EBR Schools use new, high tech vision screeners

BATON ROUGE, LA (WAFB) - Thursday was a big test day for the kids at Westdale Heights Academic Magnet.  The results play a big role in how well they learn.

"Vision is the most important things that we do because it is directly connected with learning to read and that's the key to education," said CEO of Health Centers in Schools Sue Catchings.

Health Centers provides free medical screenings and services for student age kids.

The kids are being screened for vision and hearing. State law requires schools test elementary students each year.

However, the method of reading letters off a chart is changing.  Health Centers in Schools provided state of the art vision screening machines nicknamed, the virtual optometrist. Each device, screens for lazy eye, near and far sightedness, astigmatism and more, in just a few seconds.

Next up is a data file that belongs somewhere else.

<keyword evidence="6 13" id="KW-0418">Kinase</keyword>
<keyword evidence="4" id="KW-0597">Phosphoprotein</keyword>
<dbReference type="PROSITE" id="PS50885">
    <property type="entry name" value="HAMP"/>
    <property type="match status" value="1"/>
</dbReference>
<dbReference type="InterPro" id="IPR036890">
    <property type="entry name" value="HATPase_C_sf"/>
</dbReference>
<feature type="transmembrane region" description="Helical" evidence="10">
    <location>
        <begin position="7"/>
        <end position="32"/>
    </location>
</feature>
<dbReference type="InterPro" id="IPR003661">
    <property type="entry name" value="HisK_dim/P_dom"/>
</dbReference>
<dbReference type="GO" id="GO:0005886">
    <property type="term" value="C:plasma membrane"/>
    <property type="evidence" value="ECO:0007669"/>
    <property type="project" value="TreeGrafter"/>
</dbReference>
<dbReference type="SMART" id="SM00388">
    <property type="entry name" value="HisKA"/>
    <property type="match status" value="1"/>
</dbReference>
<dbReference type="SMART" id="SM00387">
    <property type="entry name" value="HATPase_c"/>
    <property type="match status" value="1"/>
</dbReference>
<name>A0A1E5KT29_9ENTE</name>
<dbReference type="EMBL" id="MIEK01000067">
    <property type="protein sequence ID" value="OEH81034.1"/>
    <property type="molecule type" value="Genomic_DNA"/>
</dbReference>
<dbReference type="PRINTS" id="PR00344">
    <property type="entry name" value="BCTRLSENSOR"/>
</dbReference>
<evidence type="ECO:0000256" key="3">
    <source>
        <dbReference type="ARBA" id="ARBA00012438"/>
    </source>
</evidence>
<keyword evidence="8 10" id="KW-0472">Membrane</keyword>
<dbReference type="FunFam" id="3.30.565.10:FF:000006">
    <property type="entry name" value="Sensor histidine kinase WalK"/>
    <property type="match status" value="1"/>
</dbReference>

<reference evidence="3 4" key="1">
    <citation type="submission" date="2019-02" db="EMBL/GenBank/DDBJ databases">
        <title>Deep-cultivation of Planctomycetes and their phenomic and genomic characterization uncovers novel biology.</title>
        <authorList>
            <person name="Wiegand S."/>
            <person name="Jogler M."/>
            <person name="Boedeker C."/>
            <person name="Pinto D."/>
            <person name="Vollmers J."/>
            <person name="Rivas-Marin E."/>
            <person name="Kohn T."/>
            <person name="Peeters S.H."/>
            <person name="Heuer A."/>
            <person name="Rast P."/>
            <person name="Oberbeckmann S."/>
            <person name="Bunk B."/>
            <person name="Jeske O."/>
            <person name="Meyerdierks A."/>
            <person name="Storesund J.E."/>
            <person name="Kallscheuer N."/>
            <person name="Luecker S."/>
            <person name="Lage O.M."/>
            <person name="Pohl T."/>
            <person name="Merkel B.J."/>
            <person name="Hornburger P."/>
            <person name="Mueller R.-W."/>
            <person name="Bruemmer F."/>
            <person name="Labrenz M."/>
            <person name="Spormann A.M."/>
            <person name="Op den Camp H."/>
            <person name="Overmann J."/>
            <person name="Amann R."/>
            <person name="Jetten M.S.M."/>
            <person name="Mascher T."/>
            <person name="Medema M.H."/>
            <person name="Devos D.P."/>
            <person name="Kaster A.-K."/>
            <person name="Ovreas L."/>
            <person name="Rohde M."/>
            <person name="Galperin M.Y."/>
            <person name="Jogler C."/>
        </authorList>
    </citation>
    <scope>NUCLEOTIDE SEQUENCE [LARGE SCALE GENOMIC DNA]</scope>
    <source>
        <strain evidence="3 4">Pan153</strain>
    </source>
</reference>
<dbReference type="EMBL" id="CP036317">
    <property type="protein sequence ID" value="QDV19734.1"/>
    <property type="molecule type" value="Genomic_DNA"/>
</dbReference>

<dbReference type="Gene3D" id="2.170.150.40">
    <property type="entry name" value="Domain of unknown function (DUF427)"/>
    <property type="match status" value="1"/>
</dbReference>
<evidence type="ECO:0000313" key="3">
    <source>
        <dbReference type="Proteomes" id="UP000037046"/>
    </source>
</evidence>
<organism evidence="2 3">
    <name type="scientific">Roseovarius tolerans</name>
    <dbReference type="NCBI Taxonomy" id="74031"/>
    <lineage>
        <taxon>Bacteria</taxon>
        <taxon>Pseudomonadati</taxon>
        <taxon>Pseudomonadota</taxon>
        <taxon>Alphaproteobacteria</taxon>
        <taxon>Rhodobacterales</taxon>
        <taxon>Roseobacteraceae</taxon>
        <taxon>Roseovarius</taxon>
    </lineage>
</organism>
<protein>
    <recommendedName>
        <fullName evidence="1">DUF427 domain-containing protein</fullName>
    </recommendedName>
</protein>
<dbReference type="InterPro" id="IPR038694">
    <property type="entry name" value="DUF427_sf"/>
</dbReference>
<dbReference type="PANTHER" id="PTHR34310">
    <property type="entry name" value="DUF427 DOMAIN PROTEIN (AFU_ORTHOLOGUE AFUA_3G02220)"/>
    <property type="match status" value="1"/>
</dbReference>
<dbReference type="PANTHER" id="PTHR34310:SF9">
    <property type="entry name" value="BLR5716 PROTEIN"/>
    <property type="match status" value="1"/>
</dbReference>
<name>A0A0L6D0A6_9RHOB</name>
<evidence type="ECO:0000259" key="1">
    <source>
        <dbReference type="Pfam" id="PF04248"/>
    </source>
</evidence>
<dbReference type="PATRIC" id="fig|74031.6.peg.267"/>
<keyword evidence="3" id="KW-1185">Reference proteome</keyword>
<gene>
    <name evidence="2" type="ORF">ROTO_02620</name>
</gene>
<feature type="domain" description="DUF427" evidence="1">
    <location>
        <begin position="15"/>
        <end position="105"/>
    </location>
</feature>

"We are always looking for a way to speed up what we do, but my biggest concern is the vision problems we've uncovered and I want the highest quality screen we can get. This machine is it," said Catchings.

The machines were purchased through thousands of dollars worth of grants and donations from local groups including The Rotary Club of Baton Rouge Foundation, the Every Kid A King Fund, the Farrnbacher Memorial fund and the E.J. and Marjory Ourso Family Foundation.

Making sure a child can hear or see properly doesn't end with the school screenings. Health Centers actually follows up with the family of any child who fails, to make sure that child gets any additional needed medical attention.

"It's actually making sure that the patient understands, the client the child the parent understands what the problem is, but we're not going to let you drop off our radar before we get to where we need to be," said Catchings.

Health Centers will screen around 25,000 Baton Rouge kids each year, and about 14 percent will need additional tests.

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